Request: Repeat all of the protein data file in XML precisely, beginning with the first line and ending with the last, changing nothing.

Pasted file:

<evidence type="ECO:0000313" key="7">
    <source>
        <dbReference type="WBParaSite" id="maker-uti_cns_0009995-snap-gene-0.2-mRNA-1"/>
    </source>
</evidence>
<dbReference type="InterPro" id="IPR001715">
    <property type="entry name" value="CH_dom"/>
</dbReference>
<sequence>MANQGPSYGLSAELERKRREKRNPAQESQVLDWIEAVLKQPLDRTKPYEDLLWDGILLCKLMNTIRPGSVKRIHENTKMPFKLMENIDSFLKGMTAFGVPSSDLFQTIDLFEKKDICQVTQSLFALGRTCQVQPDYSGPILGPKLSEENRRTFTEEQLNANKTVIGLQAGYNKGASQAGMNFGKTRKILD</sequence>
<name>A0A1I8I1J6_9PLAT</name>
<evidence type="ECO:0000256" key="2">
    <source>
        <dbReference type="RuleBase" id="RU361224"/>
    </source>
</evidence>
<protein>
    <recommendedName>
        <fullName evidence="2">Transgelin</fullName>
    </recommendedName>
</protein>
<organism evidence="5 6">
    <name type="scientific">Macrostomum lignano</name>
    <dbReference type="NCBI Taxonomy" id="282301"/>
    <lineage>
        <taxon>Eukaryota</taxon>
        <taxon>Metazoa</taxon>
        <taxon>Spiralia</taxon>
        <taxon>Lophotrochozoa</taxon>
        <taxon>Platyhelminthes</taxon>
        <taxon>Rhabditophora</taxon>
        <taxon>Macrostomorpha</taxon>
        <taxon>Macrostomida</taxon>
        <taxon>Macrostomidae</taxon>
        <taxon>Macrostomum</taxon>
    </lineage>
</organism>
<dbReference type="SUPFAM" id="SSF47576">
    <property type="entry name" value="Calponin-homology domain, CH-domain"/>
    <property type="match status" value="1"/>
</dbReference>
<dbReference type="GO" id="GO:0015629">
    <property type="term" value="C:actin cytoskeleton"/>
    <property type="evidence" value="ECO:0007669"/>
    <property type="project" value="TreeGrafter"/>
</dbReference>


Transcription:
<evidence type="ECO:0000313" key="7">
    <source>
        <dbReference type="WBParaSite" id="maker-uti_cns_0009995-snap-gene-0.2-mRNA-1"/>
    </source>
</evidence>
<dbReference type="InterPro" id="IPR001715">
    <property type="entry name" value="CH_dom"/>
</dbReference>
<sequence>MANQGPSYGLSAELERKRREKRNPAQESQVLDWIEAVLKQPLDRTKPYEDLLWDGILLCKLMNTIRPGSVKRIHENTKMPFKLMENIDSFLKGMTAFGVPSSDLFQTIDLFEKKDICQVTQSLFALGRTCQVQPDYSGPILGPKLSEENRRTFTEEQLNANKTVIGLQAGYNKGASQAGMNFGKTRKILD</sequence>
<name>A0A1I8I1J6_9PLAT</name>
<evidence type="ECO:0000256" key="2">
    <source>
        <dbReference type="RuleBase" id="RU361224"/>
    </source>
</evidence>
<protein>
    <recommendedName>
        <fullName evidence="2">Transgelin</fullName>
    </recommendedName>
</protein>
<organism evidence="5 6">
    <name type="scientific">Macrostomum lignano</name>
    <dbReference type="NCBI Taxonomy" id="282301"/>
    <lineage>
        <taxon>Eukaryota</taxon>
        <taxon>Metazoa</taxon>
        <taxon>Spiralia</taxon>
        <taxon>Lophotrochozoa</taxon>
        <taxon>Platyhelminthes</taxon>
        <taxon>Rhabditophora</taxon>
        <taxon>Macrostomorpha</taxon>
        <taxon>Macrostomida</taxon>
        <taxon>Macrostomidae</taxon>
        <taxon>Macrostomum</taxon>
    </lineage>
</organism>
<dbReference type="SUPFAM" id="SSF47576">
    <property type="entry name" value="Calponin-homology domain, CH-domain"/>
    <property type="match status" value="1"/>
</dbReference>
<dbReference type="GO" id="GO:0015629">
    <property type="term" value="C:actin cytoskeleton"/>
    <property type="evidence" value="ECO:0007669"/>
    <property type="project" value="TreeGrafter"/>
</dbReference>